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Management of BK-virus infection - Swedish recommendations.

Journal article
Authors Tina Dalianis
Britt-Marie Eriksson
Marie Felldin
Vanda Friman
Anna-Lena Hammarin
Maria Herthelius
Per Ljungman
Johan Mölne
Lars Wennberg
Lisa Swartling
Published in Infectious diseases (London, England)
Volume 51
Issue 7
Pages 479-84
ISSN 2374-4243
Publication year 2019
Published at Institute of Biomedicine, Department of Pathology
Pages 479-84
Language en
Links dx.doi.org/10.1080/23744235.2019.15...
www.ncbi.nlm.nih.gov/entrez/query.f...
Keywords BK-virus nephropathy, transplantation, antiviral therapy
Subject categories Infectious Medicine

Abstract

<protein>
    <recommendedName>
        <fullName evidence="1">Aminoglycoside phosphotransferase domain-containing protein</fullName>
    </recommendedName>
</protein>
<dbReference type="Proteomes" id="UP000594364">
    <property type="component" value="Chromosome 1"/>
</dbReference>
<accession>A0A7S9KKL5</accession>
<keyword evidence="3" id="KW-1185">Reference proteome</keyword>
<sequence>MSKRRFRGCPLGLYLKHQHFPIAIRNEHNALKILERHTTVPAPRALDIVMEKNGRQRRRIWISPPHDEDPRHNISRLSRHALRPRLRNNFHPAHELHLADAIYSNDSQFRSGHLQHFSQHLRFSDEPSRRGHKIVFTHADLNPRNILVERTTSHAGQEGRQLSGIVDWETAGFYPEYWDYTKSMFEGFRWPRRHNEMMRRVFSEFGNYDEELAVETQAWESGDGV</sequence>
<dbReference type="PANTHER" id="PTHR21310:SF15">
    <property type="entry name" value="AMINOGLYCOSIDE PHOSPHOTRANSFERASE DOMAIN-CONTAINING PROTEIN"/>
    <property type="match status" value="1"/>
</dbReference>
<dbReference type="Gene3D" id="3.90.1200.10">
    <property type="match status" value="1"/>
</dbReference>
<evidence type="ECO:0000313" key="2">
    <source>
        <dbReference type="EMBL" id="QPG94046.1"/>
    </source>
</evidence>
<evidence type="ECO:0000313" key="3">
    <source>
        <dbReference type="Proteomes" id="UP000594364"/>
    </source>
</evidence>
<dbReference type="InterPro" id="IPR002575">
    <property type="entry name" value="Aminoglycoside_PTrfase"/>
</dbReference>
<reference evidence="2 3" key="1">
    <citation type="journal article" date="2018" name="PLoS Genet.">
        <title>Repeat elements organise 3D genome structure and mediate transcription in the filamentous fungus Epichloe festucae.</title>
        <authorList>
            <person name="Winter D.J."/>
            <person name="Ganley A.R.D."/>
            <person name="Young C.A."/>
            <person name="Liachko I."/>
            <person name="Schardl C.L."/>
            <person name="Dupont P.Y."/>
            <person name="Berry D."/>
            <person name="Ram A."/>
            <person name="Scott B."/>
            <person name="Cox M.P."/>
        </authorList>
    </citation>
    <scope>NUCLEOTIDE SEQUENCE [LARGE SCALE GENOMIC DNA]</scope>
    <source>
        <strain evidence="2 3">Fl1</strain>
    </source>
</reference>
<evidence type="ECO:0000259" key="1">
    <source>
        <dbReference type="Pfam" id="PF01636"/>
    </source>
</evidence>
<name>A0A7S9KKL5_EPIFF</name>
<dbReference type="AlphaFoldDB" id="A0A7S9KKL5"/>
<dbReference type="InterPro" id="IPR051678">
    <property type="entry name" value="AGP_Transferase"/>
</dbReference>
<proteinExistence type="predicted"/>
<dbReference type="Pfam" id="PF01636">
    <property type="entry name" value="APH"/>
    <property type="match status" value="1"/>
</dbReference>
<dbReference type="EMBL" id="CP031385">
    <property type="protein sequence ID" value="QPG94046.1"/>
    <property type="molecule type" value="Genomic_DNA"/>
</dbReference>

BK-virus (BKV) associated nephropathy (BKVAN) and BKV associated haemorrhagic cystitis (HC) are complications of BKV infection/reactivation in renal and allogeneic haematopoietic stem cell transplantation (HSCT) patients, respectively. The task of how to manage these diseases was given to the chair by the Swedish Reference Group for Antiviral Therapy (RAV). After individual contributions by members of the working group, consensus discussions were held in a meeting on 23 January 2018 arranged by RAV. Thereafter, the recommendations were published in Swedish on November 2018. The current translation to English has been approved by all co-authors. High BKV serum levels suggest an increased risk for BKVAN and potential graft failure. For detection of BKVAN, careful monitoring of BKV DNA levels in serum or plasma is recommended the first year after renal transplantation and when increased creatinine serum levels of unknown cause are observed. Notably, a renal biopsy is mandatory for diagnosis. To reduce the risk for progression of BKVAN, there is no specific treatment, and tailored individual decrease of immunosuppression is recommended. For BKV-HC, BKV monitoring is not recommended, since BK-viruria frequently occurs in HSCT patients and the predictive value of BKV in plasma/serum has not been determined. However, the risk for BKV-HC is higher for patients undergoing myeloablative conditioning, having an unrelated, HLA-mismatched, or a cord blood donor, and awareness of the increased risk and early intervention may benefit the patients. Also for BKV-HC, no specific therapy is available. Symptomatic treatment, e.g. forced diuresis and analgesics could be of use.

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